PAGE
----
Laura Loomer Loses Litigation (Again)–Loomer v. Zuckerberg

Loomer produces trash content, which got her banned at Facebook and Twitter. In response, she has brought several trash lawsuits, which have gone as well as you’d expect. Her latest trash lawsuit claimed that social media, the government, and Procter & Gamble were all doing the RICO against her. It’s never the RICO.

The court dismisses the lawsuit on several grounds, including res judicata. I’ll focus on the Section 230 piece.

With respect to the social media services’ status as publishers, the court says:

the plaintiff’s RICO claims depend on Twitter and Facebook’s acting as publishers. Her RICO theory generally is that the alleged enterprise unlawfully bans conservatives from social-media platforms and thereby interferes in elections. She alleges that she became a victim of this scheme when she was banned from Twitter and Facebook and then her political campaign was banned, too. Those were decisions by Facebook and Twitter to exclude third parties’ content, meaning that Facebook and Twitter are immune from liability for those decisions.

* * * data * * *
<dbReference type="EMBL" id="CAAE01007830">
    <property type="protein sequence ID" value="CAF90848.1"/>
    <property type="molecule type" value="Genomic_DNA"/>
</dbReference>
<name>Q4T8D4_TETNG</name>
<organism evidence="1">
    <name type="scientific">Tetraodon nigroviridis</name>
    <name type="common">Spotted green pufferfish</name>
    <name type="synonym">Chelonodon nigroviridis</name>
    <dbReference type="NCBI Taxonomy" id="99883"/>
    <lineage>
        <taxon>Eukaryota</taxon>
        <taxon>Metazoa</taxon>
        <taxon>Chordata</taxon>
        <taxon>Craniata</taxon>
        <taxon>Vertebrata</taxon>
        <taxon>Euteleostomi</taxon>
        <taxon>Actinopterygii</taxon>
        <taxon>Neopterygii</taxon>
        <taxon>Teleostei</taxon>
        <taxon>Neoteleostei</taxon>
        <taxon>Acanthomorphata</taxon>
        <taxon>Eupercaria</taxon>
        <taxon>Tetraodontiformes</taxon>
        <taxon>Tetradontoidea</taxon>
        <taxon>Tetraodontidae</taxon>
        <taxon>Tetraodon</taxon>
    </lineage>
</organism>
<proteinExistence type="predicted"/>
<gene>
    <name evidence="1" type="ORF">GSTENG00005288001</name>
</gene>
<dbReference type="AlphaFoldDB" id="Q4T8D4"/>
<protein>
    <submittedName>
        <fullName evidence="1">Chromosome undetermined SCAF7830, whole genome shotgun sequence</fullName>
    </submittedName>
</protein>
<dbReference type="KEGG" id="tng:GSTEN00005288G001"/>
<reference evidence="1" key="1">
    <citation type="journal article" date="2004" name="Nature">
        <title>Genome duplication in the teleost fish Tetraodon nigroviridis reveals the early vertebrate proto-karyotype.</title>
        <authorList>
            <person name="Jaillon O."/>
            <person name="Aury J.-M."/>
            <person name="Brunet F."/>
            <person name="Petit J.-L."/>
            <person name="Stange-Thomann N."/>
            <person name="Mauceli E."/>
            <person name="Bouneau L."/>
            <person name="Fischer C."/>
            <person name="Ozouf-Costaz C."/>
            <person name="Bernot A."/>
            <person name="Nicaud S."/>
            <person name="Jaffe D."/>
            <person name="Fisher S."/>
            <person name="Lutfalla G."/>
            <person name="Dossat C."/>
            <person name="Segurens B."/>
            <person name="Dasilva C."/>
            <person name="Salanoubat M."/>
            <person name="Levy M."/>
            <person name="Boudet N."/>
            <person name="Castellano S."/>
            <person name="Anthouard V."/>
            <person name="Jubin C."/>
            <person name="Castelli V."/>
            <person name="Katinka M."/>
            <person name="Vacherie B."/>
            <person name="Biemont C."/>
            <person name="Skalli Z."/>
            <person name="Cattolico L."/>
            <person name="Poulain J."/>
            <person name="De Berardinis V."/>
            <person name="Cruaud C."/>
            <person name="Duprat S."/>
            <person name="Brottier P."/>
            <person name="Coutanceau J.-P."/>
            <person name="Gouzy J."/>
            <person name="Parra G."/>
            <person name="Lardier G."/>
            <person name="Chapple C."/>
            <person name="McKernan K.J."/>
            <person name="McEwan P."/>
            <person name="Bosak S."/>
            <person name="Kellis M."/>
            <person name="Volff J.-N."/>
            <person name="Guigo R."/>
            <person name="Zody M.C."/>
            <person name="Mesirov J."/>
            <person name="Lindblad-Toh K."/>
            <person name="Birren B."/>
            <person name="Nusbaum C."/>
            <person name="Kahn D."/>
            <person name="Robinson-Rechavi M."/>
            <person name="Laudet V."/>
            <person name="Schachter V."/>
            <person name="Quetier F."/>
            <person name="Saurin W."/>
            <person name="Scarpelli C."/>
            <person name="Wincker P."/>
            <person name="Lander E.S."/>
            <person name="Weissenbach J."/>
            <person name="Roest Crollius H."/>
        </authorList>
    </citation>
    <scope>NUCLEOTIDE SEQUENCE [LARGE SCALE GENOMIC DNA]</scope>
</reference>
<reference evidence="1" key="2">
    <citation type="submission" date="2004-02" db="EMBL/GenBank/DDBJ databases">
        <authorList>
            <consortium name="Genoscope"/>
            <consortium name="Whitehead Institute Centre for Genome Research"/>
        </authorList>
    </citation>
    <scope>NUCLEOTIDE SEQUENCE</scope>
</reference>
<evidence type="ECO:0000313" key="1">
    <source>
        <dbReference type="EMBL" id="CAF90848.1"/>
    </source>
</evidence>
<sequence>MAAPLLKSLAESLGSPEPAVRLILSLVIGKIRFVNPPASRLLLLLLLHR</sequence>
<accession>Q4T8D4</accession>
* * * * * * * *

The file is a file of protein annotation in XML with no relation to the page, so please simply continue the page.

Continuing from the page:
Loomer unsuccessfully tried to use to work around Section 230:

The conduct of Twitter and Facebook at issue here is not enough to make them information-content providers, for several reasons. First, content that “comes entirely from subscribers and is passively displayed by [the website operator]” does not make the website operator an information-content provider. Second, the plaintiff has not cognizably alleged that Twitter and Facebook’s manipulating or editing users’ content contributes to any illegality. For example, she does not explain how flagging posts as factually misleading amounts to anticompetitive conduct. Third, what is at issue here is not the “alleged unlawfulness” of any content on Twitter and Facebook, but rather Twitter and Facebook’s removal of the plaintiff’s accounts

The fact that RICO is a federal crime doesn’t change Section 230’s application to a RICO civil claim.

I’m sure this ruling won’t the last one in this case or in Loomer’s broader litigation campaign. For now, this ruling expands the ever-growing list of unsuccessful lawsuits over account terminations and content removal–a list to which Loomer has personally contributed before.

Case Citation: Loomer v. Zuckerberg, 2023 WL 6464133 (N.D. Cal. Sept. 30, 2023). The complaint.